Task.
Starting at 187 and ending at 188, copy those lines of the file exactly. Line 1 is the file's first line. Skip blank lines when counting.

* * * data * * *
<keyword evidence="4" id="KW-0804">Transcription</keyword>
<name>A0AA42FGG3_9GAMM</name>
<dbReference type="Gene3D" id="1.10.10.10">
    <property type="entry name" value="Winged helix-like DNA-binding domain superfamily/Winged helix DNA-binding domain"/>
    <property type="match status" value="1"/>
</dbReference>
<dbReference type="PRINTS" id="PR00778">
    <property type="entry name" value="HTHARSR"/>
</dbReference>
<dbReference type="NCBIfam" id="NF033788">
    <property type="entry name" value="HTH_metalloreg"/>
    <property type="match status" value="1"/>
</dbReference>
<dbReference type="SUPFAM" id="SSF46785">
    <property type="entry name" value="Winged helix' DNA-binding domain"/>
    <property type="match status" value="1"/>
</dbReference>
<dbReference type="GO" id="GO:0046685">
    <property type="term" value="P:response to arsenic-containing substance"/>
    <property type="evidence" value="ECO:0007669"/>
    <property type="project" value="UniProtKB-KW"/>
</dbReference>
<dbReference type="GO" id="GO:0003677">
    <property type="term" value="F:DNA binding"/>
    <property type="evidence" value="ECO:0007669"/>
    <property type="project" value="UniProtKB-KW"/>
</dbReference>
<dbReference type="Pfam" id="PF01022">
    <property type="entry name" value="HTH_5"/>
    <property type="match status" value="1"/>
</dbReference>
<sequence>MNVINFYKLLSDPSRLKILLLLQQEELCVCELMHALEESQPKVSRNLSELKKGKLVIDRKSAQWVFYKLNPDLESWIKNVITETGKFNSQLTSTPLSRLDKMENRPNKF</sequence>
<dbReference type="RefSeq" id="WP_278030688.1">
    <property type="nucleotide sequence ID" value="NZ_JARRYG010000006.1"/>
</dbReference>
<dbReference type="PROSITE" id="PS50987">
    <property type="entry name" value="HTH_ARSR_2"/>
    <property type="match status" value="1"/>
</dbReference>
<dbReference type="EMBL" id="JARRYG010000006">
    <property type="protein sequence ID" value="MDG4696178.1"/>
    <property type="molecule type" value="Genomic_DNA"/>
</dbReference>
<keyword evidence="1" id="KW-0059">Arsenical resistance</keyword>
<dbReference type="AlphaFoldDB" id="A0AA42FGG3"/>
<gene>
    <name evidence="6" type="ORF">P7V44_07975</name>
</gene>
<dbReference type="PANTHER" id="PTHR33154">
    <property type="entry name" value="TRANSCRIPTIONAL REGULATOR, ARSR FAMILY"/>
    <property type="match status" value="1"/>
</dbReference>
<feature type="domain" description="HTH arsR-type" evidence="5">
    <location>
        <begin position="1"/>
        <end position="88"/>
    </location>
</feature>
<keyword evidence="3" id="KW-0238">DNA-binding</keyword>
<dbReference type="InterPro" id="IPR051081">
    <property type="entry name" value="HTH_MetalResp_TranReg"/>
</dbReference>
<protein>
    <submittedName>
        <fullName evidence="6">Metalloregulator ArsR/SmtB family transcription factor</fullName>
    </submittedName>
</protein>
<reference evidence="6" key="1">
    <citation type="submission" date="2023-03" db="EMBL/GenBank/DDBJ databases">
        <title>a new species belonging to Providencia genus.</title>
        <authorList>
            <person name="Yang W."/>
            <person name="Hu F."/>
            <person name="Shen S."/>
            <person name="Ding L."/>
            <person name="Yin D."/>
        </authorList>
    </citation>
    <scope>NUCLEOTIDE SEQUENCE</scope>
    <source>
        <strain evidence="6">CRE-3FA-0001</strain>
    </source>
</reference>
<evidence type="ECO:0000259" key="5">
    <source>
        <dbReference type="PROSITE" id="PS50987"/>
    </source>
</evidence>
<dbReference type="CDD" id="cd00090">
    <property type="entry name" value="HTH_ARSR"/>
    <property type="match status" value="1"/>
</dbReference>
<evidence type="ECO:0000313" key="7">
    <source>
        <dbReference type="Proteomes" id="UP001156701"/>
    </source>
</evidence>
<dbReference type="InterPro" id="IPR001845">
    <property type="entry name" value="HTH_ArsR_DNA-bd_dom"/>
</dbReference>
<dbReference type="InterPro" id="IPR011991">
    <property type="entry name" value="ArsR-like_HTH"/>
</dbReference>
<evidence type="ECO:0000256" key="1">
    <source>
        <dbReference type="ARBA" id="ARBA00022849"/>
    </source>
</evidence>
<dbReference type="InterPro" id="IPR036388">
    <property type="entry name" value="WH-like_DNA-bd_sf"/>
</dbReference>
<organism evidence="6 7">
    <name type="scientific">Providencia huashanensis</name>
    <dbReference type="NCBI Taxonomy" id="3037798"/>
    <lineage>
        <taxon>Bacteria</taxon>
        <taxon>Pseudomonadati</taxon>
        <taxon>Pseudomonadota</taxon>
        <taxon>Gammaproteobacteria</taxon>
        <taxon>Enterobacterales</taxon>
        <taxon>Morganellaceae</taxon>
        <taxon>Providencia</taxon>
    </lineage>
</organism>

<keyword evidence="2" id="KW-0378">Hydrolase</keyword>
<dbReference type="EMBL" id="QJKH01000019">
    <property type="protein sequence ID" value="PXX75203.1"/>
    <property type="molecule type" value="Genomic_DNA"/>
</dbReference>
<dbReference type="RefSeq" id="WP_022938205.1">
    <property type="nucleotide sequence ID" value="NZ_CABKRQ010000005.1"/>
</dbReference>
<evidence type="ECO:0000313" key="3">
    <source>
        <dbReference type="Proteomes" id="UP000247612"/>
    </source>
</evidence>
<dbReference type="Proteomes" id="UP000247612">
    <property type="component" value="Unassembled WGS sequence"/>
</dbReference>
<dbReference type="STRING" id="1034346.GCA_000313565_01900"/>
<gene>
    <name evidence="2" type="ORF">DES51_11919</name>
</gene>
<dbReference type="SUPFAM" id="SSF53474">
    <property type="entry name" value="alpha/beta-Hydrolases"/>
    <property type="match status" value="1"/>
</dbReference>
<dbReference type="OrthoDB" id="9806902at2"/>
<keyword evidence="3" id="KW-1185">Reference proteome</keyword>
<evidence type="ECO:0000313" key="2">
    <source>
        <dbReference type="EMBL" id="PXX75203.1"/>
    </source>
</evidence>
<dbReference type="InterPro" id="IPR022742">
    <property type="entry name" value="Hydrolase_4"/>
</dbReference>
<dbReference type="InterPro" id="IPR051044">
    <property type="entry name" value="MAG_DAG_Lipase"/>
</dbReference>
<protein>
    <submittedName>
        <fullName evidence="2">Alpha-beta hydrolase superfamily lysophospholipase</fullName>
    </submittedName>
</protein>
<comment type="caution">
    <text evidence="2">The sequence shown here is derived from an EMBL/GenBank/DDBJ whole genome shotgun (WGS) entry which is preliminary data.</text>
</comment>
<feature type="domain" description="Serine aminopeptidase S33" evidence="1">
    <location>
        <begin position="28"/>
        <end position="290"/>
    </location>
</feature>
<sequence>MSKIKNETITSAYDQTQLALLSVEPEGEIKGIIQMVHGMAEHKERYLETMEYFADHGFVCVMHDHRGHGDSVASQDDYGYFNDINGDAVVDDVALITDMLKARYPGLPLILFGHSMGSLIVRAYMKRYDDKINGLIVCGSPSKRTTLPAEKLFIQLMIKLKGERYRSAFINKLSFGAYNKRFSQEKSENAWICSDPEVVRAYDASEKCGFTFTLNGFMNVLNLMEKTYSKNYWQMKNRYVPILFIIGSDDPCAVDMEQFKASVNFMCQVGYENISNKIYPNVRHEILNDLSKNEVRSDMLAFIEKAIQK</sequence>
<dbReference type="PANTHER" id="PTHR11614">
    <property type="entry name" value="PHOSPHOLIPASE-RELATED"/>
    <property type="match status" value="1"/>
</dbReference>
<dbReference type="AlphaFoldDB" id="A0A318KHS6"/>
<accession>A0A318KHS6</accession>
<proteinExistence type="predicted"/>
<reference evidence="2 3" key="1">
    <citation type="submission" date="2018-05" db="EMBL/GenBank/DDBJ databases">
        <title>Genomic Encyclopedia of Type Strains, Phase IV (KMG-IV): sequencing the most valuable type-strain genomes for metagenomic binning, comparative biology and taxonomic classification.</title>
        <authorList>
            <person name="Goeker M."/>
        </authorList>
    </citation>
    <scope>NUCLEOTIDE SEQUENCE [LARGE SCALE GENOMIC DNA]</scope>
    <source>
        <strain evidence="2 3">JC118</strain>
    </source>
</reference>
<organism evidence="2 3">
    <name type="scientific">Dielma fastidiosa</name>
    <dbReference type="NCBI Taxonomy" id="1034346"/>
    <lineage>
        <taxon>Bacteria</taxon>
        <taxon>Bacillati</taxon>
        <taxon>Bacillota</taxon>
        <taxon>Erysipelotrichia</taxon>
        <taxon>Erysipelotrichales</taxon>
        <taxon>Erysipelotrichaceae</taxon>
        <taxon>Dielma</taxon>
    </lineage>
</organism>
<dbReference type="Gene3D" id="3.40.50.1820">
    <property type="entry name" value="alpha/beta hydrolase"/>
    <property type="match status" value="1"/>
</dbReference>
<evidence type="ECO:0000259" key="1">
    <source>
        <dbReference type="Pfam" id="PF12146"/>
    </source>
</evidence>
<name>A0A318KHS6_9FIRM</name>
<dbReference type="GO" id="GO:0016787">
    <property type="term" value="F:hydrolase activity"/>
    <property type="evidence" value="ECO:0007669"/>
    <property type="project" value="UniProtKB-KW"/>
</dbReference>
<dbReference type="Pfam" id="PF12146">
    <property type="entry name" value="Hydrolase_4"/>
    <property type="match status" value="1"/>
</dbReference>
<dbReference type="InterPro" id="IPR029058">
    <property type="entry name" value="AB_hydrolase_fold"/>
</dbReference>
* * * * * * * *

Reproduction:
        <authorList>
            <person name="Goeker M."/>